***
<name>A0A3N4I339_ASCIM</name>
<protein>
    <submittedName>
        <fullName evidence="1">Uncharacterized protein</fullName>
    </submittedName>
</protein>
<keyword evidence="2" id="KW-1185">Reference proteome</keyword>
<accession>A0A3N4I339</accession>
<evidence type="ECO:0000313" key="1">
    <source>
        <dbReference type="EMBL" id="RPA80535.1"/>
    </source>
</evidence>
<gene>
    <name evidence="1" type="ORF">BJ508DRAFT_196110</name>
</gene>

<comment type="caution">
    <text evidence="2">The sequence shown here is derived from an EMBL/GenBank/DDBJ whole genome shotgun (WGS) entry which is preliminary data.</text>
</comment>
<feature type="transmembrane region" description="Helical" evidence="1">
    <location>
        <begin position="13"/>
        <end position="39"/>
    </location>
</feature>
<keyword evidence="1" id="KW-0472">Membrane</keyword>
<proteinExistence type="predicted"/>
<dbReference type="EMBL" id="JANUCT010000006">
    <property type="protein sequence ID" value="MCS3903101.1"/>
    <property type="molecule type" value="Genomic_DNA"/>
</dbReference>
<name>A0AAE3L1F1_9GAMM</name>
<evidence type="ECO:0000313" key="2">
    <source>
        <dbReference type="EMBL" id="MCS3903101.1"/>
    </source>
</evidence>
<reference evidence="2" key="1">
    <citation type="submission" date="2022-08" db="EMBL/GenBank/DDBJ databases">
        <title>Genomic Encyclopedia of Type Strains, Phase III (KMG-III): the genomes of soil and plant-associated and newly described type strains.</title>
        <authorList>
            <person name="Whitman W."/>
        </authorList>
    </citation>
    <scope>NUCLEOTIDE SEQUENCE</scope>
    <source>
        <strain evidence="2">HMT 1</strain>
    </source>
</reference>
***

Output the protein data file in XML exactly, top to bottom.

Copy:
<name>A0A3N4I339_ASCIM</name>
<protein>
    <submittedName>
        <fullName evidence="1">Uncharacterized protein</fullName>
    </submittedName>
</protein>
<keyword evidence="2" id="KW-1185">Reference proteome</keyword>
<accession>A0A3N4I339</accession>
<evidence type="ECO:0000313" key="1">
    <source>
        <dbReference type="EMBL" id="RPA80535.1"/>
    </source>
</evidence>
<gene>
    <name evidence="1" type="ORF">BJ508DRAFT_196110</name>
</gene>

<comment type="caution">
    <text evidence="2">The sequence shown here is derived from an EMBL/GenBank/DDBJ whole genome shotgun (WGS) entry which is preliminary data.</text>
</comment>
<feature type="transmembrane region" description="Helical" evidence="1">
    <location>
        <begin position="13"/>
        <end position="39"/>
    </location>
</feature>
<keyword evidence="1" id="KW-0472">Membrane</keyword>
<proteinExistence type="predicted"/>
<dbReference type="EMBL" id="JANUCT010000006">
    <property type="protein sequence ID" value="MCS3903101.1"/>
    <property type="molecule type" value="Genomic_DNA"/>
</dbReference>
<name>A0AAE3L1F1_9GAMM</name>
<evidence type="ECO:0000313" key="2">
    <source>
        <dbReference type="EMBL" id="MCS3903101.1"/>
    </source>
</evidence>
<reference evidence="2" key="1">
    <citation type="submission" date="2022-08" db="EMBL/GenBank/DDBJ databases">
        <title>Genomic Encyclopedia of Type Strains, Phase III (KMG-III): the genomes of soil and plant-associated and newly described type strains.</title>
        <authorList>
            <person name="Whitman W."/>
        </authorList>
    </citation>
    <scope>NUCLEOTIDE SEQUENCE</scope>
    <source>
        <strain evidence="2">HMT 1</strain>
    </source>
</reference>